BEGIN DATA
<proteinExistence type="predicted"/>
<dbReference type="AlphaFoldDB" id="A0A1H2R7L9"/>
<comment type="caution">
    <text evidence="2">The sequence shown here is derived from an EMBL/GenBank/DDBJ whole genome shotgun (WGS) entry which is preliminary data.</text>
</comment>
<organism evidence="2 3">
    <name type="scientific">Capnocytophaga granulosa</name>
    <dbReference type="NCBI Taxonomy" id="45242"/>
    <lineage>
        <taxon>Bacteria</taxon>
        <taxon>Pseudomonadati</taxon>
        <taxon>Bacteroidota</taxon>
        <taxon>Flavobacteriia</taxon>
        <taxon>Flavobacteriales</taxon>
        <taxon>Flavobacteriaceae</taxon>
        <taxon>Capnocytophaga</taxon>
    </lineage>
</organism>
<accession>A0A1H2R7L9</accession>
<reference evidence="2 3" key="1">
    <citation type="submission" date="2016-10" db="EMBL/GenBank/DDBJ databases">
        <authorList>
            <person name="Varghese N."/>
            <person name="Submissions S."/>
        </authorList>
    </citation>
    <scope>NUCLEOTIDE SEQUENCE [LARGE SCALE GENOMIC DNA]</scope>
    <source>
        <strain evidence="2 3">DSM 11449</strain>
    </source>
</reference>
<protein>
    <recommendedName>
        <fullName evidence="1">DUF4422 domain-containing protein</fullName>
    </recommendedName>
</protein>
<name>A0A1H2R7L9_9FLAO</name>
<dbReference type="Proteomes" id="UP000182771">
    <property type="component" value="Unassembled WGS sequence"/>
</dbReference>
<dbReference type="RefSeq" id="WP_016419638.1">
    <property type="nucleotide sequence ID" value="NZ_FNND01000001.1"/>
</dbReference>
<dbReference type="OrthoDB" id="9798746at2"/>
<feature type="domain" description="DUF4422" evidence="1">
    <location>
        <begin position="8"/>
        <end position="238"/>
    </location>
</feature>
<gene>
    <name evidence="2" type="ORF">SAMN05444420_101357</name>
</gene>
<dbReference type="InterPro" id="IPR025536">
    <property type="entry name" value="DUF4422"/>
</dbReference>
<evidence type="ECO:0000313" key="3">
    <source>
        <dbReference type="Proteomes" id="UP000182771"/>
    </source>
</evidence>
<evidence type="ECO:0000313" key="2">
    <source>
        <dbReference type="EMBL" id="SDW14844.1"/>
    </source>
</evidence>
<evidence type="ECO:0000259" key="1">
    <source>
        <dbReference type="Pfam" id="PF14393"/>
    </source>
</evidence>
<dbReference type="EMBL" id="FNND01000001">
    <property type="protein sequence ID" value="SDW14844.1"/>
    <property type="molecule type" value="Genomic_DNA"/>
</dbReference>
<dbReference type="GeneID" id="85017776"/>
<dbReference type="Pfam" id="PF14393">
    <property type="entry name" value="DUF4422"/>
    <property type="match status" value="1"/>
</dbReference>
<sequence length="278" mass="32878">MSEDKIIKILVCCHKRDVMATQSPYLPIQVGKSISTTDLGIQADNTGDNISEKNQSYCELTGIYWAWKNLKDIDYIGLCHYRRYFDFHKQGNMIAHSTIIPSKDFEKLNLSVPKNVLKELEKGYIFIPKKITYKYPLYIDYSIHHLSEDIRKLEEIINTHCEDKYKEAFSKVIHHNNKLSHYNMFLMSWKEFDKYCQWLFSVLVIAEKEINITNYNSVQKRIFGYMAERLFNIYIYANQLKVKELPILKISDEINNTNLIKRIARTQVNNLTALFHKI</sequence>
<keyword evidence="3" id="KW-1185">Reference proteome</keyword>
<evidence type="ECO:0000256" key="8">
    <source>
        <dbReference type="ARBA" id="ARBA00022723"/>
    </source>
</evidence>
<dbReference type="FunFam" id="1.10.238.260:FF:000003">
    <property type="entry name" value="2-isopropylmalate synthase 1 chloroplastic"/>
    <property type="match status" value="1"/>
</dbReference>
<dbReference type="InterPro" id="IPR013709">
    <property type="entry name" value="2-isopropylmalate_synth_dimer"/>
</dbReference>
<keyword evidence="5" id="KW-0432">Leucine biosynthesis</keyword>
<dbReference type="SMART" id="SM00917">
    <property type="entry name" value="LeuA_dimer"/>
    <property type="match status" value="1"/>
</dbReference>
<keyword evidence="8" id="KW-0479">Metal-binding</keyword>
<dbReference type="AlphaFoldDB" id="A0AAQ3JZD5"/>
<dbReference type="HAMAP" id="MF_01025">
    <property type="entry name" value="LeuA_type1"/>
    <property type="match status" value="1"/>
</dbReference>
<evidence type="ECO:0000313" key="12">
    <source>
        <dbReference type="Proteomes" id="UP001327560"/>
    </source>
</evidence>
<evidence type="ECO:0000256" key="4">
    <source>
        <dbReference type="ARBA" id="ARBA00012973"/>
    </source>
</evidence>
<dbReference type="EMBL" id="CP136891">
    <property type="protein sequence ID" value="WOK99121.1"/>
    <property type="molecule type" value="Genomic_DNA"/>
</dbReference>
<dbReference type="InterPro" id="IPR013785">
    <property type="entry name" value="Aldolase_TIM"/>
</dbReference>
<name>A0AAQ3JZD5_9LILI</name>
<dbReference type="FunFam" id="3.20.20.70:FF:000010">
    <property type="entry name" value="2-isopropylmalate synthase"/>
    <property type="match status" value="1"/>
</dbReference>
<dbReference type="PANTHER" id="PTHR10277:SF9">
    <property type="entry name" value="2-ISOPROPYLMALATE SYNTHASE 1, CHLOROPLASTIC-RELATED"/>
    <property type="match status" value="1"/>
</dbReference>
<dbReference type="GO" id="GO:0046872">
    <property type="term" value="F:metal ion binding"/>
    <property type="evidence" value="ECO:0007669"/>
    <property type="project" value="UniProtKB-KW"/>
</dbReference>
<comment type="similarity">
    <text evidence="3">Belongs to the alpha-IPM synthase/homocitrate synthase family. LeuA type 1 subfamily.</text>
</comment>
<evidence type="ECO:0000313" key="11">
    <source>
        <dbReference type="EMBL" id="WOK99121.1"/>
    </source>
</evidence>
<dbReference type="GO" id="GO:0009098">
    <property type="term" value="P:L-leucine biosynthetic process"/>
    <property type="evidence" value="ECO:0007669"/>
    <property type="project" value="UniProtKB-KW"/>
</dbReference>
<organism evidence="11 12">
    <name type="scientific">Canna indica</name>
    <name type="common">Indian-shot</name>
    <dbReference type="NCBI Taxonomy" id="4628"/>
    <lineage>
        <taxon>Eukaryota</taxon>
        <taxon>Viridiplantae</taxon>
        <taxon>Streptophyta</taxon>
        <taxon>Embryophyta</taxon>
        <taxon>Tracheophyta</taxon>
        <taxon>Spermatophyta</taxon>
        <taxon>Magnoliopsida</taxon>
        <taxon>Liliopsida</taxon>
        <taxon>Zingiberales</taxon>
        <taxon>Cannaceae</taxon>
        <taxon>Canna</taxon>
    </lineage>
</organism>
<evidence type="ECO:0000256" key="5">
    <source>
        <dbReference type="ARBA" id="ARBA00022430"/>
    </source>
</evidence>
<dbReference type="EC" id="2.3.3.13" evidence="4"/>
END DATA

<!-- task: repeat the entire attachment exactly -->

<proteinExistence type="predicted"/>
<dbReference type="AlphaFoldDB" id="A0A1H2R7L9"/>
<comment type="caution">
    <text evidence="2">The sequence shown here is derived from an EMBL/GenBank/DDBJ whole genome shotgun (WGS) entry which is preliminary data.</text>
</comment>
<organism evidence="2 3">
    <name type="scientific">Capnocytophaga granulosa</name>
    <dbReference type="NCBI Taxonomy" id="45242"/>
    <lineage>
        <taxon>Bacteria</taxon>
        <taxon>Pseudomonadati</taxon>
        <taxon>Bacteroidota</taxon>
        <taxon>Flavobacteriia</taxon>
        <taxon>Flavobacteriales</taxon>
        <taxon>Flavobacteriaceae</taxon>
        <taxon>Capnocytophaga</taxon>
    </lineage>
</organism>
<accession>A0A1H2R7L9</accession>
<reference evidence="2 3" key="1">
    <citation type="submission" date="2016-10" db="EMBL/GenBank/DDBJ databases">
        <authorList>
            <person name="Varghese N."/>
            <person name="Submissions S."/>
        </authorList>
    </citation>
    <scope>NUCLEOTIDE SEQUENCE [LARGE SCALE GENOMIC DNA]</scope>
    <source>
        <strain evidence="2 3">DSM 11449</strain>
    </source>
</reference>
<protein>
    <recommendedName>
        <fullName evidence="1">DUF4422 domain-containing protein</fullName>
    </recommendedName>
</protein>
<name>A0A1H2R7L9_9FLAO</name>
<dbReference type="Proteomes" id="UP000182771">
    <property type="component" value="Unassembled WGS sequence"/>
</dbReference>
<dbReference type="RefSeq" id="WP_016419638.1">
    <property type="nucleotide sequence ID" value="NZ_FNND01000001.1"/>
</dbReference>
<dbReference type="OrthoDB" id="9798746at2"/>
<feature type="domain" description="DUF4422" evidence="1">
    <location>
        <begin position="8"/>
        <end position="238"/>
    </location>
</feature>
<gene>
    <name evidence="2" type="ORF">SAMN05444420_101357</name>
</gene>
<dbReference type="InterPro" id="IPR025536">
    <property type="entry name" value="DUF4422"/>
</dbReference>
<evidence type="ECO:0000313" key="3">
    <source>
        <dbReference type="Proteomes" id="UP000182771"/>
    </source>
</evidence>
<evidence type="ECO:0000313" key="2">
    <source>
        <dbReference type="EMBL" id="SDW14844.1"/>
    </source>
</evidence>
<evidence type="ECO:0000259" key="1">
    <source>
        <dbReference type="Pfam" id="PF14393"/>
    </source>
</evidence>
<dbReference type="EMBL" id="FNND01000001">
    <property type="protein sequence ID" value="SDW14844.1"/>
    <property type="molecule type" value="Genomic_DNA"/>
</dbReference>
<dbReference type="GeneID" id="85017776"/>
<dbReference type="Pfam" id="PF14393">
    <property type="entry name" value="DUF4422"/>
    <property type="match status" value="1"/>
</dbReference>
<sequence length="278" mass="32878">MSEDKIIKILVCCHKRDVMATQSPYLPIQVGKSISTTDLGIQADNTGDNISEKNQSYCELTGIYWAWKNLKDIDYIGLCHYRRYFDFHKQGNMIAHSTIIPSKDFEKLNLSVPKNVLKELEKGYIFIPKKITYKYPLYIDYSIHHLSEDIRKLEEIINTHCEDKYKEAFSKVIHHNNKLSHYNMFLMSWKEFDKYCQWLFSVLVIAEKEINITNYNSVQKRIFGYMAERLFNIYIYANQLKVKELPILKISDEINNTNLIKRIARTQVNNLTALFHKI</sequence>
<keyword evidence="3" id="KW-1185">Reference proteome</keyword>
<evidence type="ECO:0000256" key="8">
    <source>
        <dbReference type="ARBA" id="ARBA00022723"/>
    </source>
</evidence>
<dbReference type="FunFam" id="1.10.238.260:FF:000003">
    <property type="entry name" value="2-isopropylmalate synthase 1 chloroplastic"/>
    <property type="match status" value="1"/>
</dbReference>
<dbReference type="InterPro" id="IPR013709">
    <property type="entry name" value="2-isopropylmalate_synth_dimer"/>
</dbReference>
<keyword evidence="5" id="KW-0432">Leucine biosynthesis</keyword>
<dbReference type="SMART" id="SM00917">
    <property type="entry name" value="LeuA_dimer"/>
    <property type="match status" value="1"/>
</dbReference>
<keyword evidence="8" id="KW-0479">Metal-binding</keyword>
<dbReference type="AlphaFoldDB" id="A0AAQ3JZD5"/>
<dbReference type="HAMAP" id="MF_01025">
    <property type="entry name" value="LeuA_type1"/>
    <property type="match status" value="1"/>
</dbReference>
<evidence type="ECO:0000313" key="12">
    <source>
        <dbReference type="Proteomes" id="UP001327560"/>
    </source>
</evidence>
<evidence type="ECO:0000256" key="4">
    <source>
        <dbReference type="ARBA" id="ARBA00012973"/>
    </source>
</evidence>
<dbReference type="EMBL" id="CP136891">
    <property type="protein sequence ID" value="WOK99121.1"/>
    <property type="molecule type" value="Genomic_DNA"/>
</dbReference>
<dbReference type="InterPro" id="IPR013785">
    <property type="entry name" value="Aldolase_TIM"/>
</dbReference>
<name>A0AAQ3JZD5_9LILI</name>
<dbReference type="FunFam" id="3.20.20.70:FF:000010">
    <property type="entry name" value="2-isopropylmalate synthase"/>
    <property type="match status" value="1"/>
</dbReference>
<dbReference type="PANTHER" id="PTHR10277:SF9">
    <property type="entry name" value="2-ISOPROPYLMALATE SYNTHASE 1, CHLOROPLASTIC-RELATED"/>
    <property type="match status" value="1"/>
</dbReference>
<dbReference type="GO" id="GO:0046872">
    <property type="term" value="F:metal ion binding"/>
    <property type="evidence" value="ECO:0007669"/>
    <property type="project" value="UniProtKB-KW"/>
</dbReference>
<comment type="similarity">
    <text evidence="3">Belongs to the alpha-IPM synthase/homocitrate synthase family. LeuA type 1 subfamily.</text>
</comment>
<evidence type="ECO:0000313" key="11">
    <source>
        <dbReference type="EMBL" id="WOK99121.1"/>
    </source>
</evidence>
<dbReference type="GO" id="GO:0009098">
    <property type="term" value="P:L-leucine biosynthetic process"/>
    <property type="evidence" value="ECO:0007669"/>
    <property type="project" value="UniProtKB-KW"/>
</dbReference>
<organism evidence="11 12">
    <name type="scientific">Canna indica</name>
    <name type="common">Indian-shot</name>
    <dbReference type="NCBI Taxonomy" id="4628"/>
    <lineage>
        <taxon>Eukaryota</taxon>
        <taxon>Viridiplantae</taxon>
        <taxon>Streptophyta</taxon>
        <taxon>Embryophyta</taxon>
        <taxon>Tracheophyta</taxon>
        <taxon>Spermatophyta</taxon>
        <taxon>Magnoliopsida</taxon>
        <taxon>Liliopsida</taxon>
        <taxon>Zingiberales</taxon>
        <taxon>Cannaceae</taxon>
        <taxon>Canna</taxon>
    </lineage>
</organism>
<evidence type="ECO:0000256" key="5">
    <source>
        <dbReference type="ARBA" id="ARBA00022430"/>
    </source>
</evidence>
<dbReference type="EC" id="2.3.3.13" evidence="4"/>